October 7, 2003

Bulk view

NNTP access

Ani Dido Sevilla:

Apparently the only way you can have access to Usenet these days from
here is via groups.google.com. Some years ago, around 1997 or so, I
once had a Pacific Internet account and could access Usenet news via
news.pacific.net.ph, which apparently was an alias for Pacific’s Usenet
server in Singapore. Dunno if Pacific still has this service though,
but apparently the name still exists and works.

There’s more than one way to do it — linux

The original problem:


I have a file in this format of words:

joe jill bill bob frank tom harry

and want to convert the file to this format:


Is there an easy way to this? The file I have has hundreds of entries.

Several proposed solutions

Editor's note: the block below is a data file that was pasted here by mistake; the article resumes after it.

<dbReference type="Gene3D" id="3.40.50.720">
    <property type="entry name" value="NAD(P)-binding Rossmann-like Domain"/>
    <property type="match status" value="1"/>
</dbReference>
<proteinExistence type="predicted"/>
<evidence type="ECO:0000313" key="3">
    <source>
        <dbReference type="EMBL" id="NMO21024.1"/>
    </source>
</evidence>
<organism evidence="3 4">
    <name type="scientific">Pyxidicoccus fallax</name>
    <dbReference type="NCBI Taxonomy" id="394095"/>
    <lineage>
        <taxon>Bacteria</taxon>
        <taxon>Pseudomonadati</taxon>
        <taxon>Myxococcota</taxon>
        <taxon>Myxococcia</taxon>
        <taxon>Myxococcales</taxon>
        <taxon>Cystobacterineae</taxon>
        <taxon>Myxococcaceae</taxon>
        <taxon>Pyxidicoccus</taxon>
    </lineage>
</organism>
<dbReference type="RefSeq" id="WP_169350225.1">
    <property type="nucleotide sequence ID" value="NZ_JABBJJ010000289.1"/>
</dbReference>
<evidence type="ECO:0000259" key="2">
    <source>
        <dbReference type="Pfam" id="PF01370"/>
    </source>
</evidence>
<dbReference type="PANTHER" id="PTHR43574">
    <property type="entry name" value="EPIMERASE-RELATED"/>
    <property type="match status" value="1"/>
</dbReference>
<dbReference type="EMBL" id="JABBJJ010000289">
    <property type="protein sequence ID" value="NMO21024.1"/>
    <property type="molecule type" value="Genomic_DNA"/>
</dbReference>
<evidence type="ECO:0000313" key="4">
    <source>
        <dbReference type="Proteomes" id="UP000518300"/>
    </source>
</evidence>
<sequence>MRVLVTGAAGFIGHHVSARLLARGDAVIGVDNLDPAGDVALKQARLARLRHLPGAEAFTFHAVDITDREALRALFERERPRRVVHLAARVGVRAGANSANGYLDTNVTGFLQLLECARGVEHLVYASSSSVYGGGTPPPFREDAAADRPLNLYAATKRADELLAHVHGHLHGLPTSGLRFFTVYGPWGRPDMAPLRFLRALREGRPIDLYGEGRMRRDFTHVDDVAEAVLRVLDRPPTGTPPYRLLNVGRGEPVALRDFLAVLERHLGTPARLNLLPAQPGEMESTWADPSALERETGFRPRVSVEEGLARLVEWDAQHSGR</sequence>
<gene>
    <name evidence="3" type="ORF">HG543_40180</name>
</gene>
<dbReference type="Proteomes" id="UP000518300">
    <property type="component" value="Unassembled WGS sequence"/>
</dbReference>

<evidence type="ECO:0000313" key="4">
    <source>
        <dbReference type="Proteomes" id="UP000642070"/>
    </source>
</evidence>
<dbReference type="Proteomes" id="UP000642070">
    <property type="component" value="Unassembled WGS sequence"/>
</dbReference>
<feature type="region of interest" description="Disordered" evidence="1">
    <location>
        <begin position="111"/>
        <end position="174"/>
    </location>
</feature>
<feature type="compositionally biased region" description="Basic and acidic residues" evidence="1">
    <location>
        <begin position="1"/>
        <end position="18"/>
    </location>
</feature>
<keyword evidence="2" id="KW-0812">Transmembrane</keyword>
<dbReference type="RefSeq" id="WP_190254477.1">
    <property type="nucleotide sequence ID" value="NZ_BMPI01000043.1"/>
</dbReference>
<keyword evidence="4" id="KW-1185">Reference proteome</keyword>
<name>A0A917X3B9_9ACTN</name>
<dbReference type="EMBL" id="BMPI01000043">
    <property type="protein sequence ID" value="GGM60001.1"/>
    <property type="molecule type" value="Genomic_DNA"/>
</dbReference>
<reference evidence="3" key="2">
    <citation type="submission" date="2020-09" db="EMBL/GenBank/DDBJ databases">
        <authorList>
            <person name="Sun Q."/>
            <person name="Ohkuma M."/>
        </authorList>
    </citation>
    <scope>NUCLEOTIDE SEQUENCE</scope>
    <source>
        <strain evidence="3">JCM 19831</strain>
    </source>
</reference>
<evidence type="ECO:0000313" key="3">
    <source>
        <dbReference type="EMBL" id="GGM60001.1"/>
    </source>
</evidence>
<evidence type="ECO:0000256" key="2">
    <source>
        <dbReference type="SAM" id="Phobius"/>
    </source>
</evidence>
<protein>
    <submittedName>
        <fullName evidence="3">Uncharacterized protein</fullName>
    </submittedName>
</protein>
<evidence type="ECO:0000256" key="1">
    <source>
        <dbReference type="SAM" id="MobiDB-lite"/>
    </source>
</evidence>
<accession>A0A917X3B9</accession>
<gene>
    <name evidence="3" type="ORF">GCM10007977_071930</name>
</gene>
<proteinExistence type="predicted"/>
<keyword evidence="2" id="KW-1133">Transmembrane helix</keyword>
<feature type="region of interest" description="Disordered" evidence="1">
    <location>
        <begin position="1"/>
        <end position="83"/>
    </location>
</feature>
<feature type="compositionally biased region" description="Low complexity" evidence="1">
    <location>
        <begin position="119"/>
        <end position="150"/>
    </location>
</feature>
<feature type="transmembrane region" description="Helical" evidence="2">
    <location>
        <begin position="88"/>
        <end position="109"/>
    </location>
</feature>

for word in `cat file`; do; echo $word; done > new_file
for x in `cat file`; do echo $x; done
sed -ri 's/[ \t]+/\n/g' file
tr ' ' '\012' < infile > outfile
fmt -w 1 filename > newfile
perl -p040 -l12 -e 'chomp' filename
perl -p040 -e 's/\s/\n/' filename

John Wiegley’s ledger

From John Wiegley, Emacs ubercoder:

I’ve traded 60 Mb on my laptop for 60 Kb. How can you, too, lose
three orders of magnitude of fat and waste on your hard drive?

By checking out the incredibly lean and mean “ledger” accounting
tool. Written in C++, it parses it only, simplified general ledger
file (intended for editing with Emacs), or it can even just parse
GnuCash data files directly. This gives you the easiest way of
starting out:

ledger -f print

That will print out your GnuCash XML ledger data into much simpler,
text-based “ledger” file.

Below is the code. For reading GnuCash, you’ll need libxmltok1-dev
installed (if you’re a Debian user). It also uses GNU’s
multi-precision library (libgmp3-dev) and Perl regular expression
library (libpcre3-dev).